Barth has previously stated that the Word of God comes ubi et quando visum est Deo (where and when it pleases God). He has torn down the notion that the Word of God can be contained in the Bible or in human preaching. No human means, medium, or capacity can contain, hold, possess the Word of God. Now, Barth comes to the most personal, and perhaps the most universal of all human phenomena: experience.
Can we experience the Word of God. Absolutely, Barth is unequivocal on this matter. The knowability and possibility of experience of God's word is a presupposition of the church. If we cannot know or experience God's Word, then what use is there of even speaking of God's Word, or of believing God's Word at all. So, yes, we can experience God's word. Yet, we cannot possess it, even in our experience.
To make things clear, Barth refers to what he calls indirect Christian Cartesianism. This is of course based on the french philosopher Renee Descartes. Descartes wanted to find absolute certainty in life. So, he began by doubting everything that he could possibly doubt. In the end he doubted nearly everything, including his sense perceptions, for they could be the trick of some deceitful demon. Yet, the one thing he could not doubt was that he was thinking about doubting everything. The very fact that he was thinking was certainty in his own mind that he, in fact, existed. Hence, "I think therefore I am."
Barth has previously denounced direct Christian Cartesianism, railing against Schleiermacher and his heirs in their insistence on a capacity in humanity for divine relationship, that is, something in humans which allow them to commune with God. Now, Barth will dismiss "indirect" Cartesianism, which means that God imparts to humans this capacity, but then, once imparted, that capacity for human-divine communion passes from God to the man or woman as his or her possession. Barth will have none of this. For Barth, while the Word of God does carry with it this possibility of human acknowledgment, and does impart this to certain men and women at certain times, this capacity never passes to humans as a possession. No, it comes and it goes.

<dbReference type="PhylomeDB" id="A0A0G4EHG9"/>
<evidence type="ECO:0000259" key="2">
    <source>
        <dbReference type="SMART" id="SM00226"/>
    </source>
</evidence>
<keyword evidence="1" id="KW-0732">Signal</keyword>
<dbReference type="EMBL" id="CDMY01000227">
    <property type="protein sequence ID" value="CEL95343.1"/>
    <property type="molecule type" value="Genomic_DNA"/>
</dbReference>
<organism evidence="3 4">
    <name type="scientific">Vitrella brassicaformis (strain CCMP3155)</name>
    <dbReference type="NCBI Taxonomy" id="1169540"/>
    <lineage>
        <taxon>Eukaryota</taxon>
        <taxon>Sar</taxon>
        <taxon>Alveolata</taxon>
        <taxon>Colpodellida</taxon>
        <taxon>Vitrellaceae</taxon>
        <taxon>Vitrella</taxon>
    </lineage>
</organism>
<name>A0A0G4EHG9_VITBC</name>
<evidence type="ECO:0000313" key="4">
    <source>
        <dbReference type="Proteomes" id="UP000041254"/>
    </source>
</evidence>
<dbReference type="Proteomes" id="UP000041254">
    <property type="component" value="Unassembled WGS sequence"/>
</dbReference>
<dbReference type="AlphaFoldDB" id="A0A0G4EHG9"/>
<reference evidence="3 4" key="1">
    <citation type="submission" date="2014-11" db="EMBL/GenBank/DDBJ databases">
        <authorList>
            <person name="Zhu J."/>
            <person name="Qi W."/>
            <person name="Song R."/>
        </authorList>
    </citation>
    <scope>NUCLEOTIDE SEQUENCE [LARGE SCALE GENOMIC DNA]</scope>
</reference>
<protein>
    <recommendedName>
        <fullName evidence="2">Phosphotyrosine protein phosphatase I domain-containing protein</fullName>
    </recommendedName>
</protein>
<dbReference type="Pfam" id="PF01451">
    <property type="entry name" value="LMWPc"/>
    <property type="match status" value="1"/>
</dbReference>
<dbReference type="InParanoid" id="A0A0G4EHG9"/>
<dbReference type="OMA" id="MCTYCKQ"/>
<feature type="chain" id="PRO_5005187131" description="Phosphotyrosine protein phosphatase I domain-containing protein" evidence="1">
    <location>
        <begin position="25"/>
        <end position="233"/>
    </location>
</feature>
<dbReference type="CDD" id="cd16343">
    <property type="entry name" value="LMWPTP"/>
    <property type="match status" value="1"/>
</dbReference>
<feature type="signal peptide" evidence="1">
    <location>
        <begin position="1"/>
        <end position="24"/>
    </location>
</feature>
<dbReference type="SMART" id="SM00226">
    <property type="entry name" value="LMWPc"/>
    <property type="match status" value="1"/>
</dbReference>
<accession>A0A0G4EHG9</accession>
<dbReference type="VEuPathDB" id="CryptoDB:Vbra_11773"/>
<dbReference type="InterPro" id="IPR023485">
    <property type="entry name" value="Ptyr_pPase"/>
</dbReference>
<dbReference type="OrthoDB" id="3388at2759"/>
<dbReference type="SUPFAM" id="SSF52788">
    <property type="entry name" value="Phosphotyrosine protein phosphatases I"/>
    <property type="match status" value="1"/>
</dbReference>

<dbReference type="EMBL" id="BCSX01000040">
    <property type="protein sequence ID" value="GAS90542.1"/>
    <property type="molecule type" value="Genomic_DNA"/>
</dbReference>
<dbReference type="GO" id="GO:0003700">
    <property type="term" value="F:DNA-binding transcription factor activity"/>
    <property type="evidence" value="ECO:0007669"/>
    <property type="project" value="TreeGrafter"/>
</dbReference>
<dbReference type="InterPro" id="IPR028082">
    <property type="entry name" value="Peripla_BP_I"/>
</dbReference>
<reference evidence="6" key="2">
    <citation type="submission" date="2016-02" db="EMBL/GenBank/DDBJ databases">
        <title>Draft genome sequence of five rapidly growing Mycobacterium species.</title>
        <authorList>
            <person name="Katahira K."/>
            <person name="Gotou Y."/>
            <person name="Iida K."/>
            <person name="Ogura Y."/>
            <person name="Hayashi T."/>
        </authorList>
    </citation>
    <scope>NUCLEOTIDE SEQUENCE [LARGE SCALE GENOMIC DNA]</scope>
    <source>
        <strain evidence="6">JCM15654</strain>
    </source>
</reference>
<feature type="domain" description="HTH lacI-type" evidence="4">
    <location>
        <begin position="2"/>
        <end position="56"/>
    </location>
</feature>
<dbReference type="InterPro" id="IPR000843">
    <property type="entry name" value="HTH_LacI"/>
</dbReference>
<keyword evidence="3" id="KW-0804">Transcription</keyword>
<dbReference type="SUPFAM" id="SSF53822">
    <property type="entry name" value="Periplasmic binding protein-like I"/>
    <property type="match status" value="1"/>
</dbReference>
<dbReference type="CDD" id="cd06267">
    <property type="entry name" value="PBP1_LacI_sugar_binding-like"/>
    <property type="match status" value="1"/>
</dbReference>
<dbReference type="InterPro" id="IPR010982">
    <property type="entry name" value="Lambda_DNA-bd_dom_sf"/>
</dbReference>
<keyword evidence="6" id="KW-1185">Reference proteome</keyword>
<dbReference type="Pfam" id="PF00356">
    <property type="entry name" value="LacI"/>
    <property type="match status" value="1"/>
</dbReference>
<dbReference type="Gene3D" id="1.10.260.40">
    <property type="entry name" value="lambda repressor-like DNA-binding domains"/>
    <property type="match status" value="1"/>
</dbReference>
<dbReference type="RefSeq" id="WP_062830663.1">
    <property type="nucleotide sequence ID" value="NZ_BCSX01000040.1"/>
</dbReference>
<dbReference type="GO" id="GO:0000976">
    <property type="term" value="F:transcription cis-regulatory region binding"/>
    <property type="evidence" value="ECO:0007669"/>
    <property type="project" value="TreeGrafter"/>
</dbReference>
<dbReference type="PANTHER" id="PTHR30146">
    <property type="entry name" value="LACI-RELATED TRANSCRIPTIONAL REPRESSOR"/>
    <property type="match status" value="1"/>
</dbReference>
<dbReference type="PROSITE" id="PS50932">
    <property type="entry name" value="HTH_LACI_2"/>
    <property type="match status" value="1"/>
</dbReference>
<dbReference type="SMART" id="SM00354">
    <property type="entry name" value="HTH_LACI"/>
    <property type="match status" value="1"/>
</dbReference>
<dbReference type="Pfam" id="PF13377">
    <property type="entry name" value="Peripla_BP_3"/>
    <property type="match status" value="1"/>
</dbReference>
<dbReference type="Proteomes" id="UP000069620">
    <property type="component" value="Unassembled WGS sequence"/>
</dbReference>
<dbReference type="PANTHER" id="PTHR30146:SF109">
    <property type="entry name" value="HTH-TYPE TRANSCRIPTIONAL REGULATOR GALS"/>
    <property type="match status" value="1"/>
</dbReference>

Therefore, there is no such thing as human certainty about the Word of God. There is no exercise similar to Descartes' in which the human can gain absolute certainty with relation to the Word of God. If that were the case, the Word of God would then be at the disposal of men and women and would no longer remain free. God's Word comes at his will in an event and an encounter with specific men and women at specific times, but the Word does not pass to humans. It retreats again at God's will and remains free.
Here is the money quote for me.
"If a man, the Church, Church proclamation and dogmatics think they can handle the Word and faith like capital at their disposal, they simply prove thereby that they have neither the Word nor Faith." (CD I.1 §6.3 p. 225).Barth's theology in this doctrine of the Word of God is a remarkable defense against the common propensity of humans to have certainty in their wielding of the "Word of God" or of the "Truth." Too often Christians have left their humility behind and stated this or that is the "Truth." We have a name for these people, and it is Bible beater. You know the ones, "God says this," "God says that," "The Bible condemns this," etc. Yet, what they usually mean is "I think God says this or that," or, "according to my interpretation the Bible says this." What it also often means is "I don't like what you are doing, and therefore, God condemns you." For Barth, no one possess the Word of God. The Bible does not even possess the Word of God. The Word of God speaks as he wills. Thus, perhaps, with Barth, we should all just say, we are seeking the Word of God, awaiting it in faith, standing on the promise, but we have no absolute certainty, only faith.